The study also discovered that skin lightening can be motivated by colorism, a system of inequality that perceives lighter skin as more beautiful and advantageous. The data also confirmed the widespread use of skin whitening in the United States (
“The most surprising finding was the lack of awareness of ingredients in products being purchased over the counter and their potentially detrimental effects,” said lead investigator Dr. Roopal Kundu, founder and director of the Northwestern Medicine Center for Ethnic Skin and Hair. “These products are bought from chain grocery stores, community-based stores or even online and do not undergo the same type of regulation as large-chain store or prescription products.”
Kundu is also a dermatology professor at Northwestern University Feinberg School of Medicine and a board-certified dermatologist at Northwestern Medicine.
The findings were published in the International Journal of Women’s Dermatology.
Previous research has shown that such products can often be tainted with potentially hazardous substances such as steroids and mercury (3✔ ✔Trusted Source
FDA works to protect consumers from potentially harmful OTC skin lightening products
Go to source).
Skin lighteners are prescribed by doctors for some skin problems such as melasma, and the products can be used safely with professional supervision. However, most people who use skin lighteners do not see a doctor before using them, according to Kundu.
The FDA received reports of significant side effects from the use of hydroquinone-containing skin-lightening products in 2020, including skin rashes, facial swelling, and exogenous ochronosis (skin discoloration). Because of the potential for injury, the FDA urged consumers not to use these items.
Colorism is the Culprit Behind Skin Lightening
According to the study, the individuals (80% of whom were women) who used skin lighteners perceived more colorism in their lives than those who did not.
“There is this perception that having lighter skin within a group – Southeast Asian or African populations, for example – is looked upon more favorably and manifests by making someone more attractive to a mate or more likely to get a job,” Kundu said. “The belief is that having lighter skin is tied to personal and professional success.”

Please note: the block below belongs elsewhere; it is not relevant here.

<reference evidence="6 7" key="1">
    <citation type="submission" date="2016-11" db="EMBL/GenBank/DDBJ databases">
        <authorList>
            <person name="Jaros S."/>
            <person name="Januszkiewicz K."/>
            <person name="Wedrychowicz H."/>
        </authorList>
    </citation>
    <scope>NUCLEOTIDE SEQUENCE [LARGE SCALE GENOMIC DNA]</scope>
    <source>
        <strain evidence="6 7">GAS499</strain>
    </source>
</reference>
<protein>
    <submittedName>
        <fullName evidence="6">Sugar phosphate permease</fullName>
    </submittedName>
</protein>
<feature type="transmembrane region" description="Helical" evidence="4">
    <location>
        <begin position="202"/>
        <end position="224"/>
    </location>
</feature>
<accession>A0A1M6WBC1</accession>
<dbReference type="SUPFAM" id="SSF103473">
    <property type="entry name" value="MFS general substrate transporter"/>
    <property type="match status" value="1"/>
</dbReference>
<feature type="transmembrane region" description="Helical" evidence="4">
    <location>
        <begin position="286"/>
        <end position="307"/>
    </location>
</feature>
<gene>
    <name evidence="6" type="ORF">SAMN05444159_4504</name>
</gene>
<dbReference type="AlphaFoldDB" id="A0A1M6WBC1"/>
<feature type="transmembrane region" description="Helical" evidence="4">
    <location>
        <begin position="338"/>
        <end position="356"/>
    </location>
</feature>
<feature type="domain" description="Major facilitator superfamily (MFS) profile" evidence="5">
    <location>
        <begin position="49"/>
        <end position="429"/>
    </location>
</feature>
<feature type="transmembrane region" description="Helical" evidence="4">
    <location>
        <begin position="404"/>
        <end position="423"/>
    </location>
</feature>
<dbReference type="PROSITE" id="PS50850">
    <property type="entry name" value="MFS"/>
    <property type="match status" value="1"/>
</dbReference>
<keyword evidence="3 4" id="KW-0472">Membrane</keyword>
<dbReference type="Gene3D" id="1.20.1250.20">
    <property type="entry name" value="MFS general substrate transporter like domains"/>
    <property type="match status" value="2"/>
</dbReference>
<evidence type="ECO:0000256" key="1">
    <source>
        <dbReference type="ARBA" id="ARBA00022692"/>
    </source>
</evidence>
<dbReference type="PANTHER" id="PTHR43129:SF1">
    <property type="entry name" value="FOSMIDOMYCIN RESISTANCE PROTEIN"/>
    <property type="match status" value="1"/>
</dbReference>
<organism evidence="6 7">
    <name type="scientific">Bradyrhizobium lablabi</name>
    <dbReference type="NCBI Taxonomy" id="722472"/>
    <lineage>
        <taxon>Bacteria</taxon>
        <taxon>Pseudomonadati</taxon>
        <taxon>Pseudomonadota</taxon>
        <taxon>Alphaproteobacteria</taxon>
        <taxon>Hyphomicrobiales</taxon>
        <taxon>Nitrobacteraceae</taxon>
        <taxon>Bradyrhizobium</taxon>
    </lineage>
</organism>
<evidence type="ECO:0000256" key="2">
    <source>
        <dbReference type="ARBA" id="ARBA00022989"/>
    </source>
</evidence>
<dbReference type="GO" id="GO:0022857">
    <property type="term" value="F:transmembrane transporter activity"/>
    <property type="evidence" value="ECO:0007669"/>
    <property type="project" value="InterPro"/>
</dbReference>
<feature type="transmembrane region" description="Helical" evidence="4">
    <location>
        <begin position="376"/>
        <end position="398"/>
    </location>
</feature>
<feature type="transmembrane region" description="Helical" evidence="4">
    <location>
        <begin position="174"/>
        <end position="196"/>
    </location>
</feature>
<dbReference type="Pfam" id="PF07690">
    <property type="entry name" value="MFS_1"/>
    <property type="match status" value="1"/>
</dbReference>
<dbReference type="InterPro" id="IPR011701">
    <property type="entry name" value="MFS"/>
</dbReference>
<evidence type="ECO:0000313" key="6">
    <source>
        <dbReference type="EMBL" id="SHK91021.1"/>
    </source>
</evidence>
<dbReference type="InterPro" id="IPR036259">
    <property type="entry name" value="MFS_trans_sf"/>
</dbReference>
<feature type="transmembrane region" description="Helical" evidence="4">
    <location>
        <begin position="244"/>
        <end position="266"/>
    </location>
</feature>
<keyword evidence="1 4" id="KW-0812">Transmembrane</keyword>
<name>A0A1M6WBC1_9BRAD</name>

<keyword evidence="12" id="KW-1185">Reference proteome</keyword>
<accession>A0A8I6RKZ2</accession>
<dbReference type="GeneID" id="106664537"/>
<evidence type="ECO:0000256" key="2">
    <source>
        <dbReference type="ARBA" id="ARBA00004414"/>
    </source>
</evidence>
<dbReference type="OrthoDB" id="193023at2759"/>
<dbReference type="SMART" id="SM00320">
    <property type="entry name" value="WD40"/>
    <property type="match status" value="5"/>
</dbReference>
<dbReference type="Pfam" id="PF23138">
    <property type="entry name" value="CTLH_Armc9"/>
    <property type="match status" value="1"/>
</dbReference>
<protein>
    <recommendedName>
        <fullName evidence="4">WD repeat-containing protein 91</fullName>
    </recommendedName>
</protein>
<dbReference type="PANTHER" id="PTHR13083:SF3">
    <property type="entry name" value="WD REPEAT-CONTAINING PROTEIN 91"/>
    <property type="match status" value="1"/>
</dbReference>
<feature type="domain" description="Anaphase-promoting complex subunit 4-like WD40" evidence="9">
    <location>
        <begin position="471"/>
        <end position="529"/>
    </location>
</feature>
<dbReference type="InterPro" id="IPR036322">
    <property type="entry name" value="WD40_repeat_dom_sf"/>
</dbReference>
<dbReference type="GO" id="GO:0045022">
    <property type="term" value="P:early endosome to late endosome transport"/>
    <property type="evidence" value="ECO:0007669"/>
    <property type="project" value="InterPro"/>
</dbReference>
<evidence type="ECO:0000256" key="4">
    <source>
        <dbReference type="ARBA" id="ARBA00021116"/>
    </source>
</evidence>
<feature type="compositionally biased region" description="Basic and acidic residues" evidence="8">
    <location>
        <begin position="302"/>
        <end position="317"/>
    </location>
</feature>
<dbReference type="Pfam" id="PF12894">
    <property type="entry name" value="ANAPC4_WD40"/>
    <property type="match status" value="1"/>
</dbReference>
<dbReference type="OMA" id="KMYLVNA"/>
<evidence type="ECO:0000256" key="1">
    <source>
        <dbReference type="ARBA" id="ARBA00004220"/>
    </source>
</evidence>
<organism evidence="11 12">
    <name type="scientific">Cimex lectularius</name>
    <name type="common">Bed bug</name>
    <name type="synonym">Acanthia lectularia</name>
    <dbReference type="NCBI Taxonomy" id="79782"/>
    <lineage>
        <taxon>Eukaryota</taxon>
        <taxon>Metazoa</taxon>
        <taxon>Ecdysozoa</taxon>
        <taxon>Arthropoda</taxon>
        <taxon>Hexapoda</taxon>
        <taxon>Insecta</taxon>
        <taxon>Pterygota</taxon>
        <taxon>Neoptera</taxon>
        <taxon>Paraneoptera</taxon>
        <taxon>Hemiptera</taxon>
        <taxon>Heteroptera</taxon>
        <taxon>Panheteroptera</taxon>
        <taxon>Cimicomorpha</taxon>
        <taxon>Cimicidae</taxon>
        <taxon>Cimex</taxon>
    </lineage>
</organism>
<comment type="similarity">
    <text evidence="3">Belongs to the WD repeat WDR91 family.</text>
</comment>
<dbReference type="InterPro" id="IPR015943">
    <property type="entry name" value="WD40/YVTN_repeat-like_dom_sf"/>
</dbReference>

The majority of Kundu’s patients who seek skin whitening do so to balance out skin tone as a result of a skin illness. However, one-fourth of survey participants desired general skin whitening. Kundu’s patient just told her that he wanted to fully lighten his skin. “I had to tell him that that is not something we can do,” Kundu explained. “We weren’t going to lighten his skin tone all over.”
To conduct the study, researchers distributed an anonymous 19-question survey to people of color in the United States, inquiring about their demographics, colorism opinions, skin tone satisfaction, and skin-lightening behaviors. There were 238 Black respondents, 83 Asian respondents, 84 mixed respondents, 31 Hispanic respondents, 14 American Indian or Alaska Native respondents, and five others.
Skin-lightening agents were used by 21.3% of respondents, with 75.3% utilizing them to address skin disorders such as acne, melasma, or hyperpigmentation. The chemicals were being used for general skin lightening by the others.
“As dermatologists, we hope to understand the cultural and societal influences that impact skin health and treatment of skin disease,” Kundu said. “Cultural mindfulness for clinicians as they get to know their patients battling pigmentary issues allows for the safe, effective, comprehensive and compassionate treatment of dermatological disease across all communities.”
- Colourism: a global adolescent health concern – (https://pubmed.ncbi.nlm.nih.gov/29746285/)
- Combinations of potent topical steroids, mercury and hydroquinone are common in internationally manufactured skin-lightening products: a spectroscopic study – (https://pubmed.ncbi.nlm.nih.gov/26211494/)
- FDA works to protect consumers from potentially harmful OTC skin lightening products – (https://www.fda.gov/drugs/drug-safety-and-availability/fda-works-protect-consumers-potentially-harmful-otc-skin-lightening-products)
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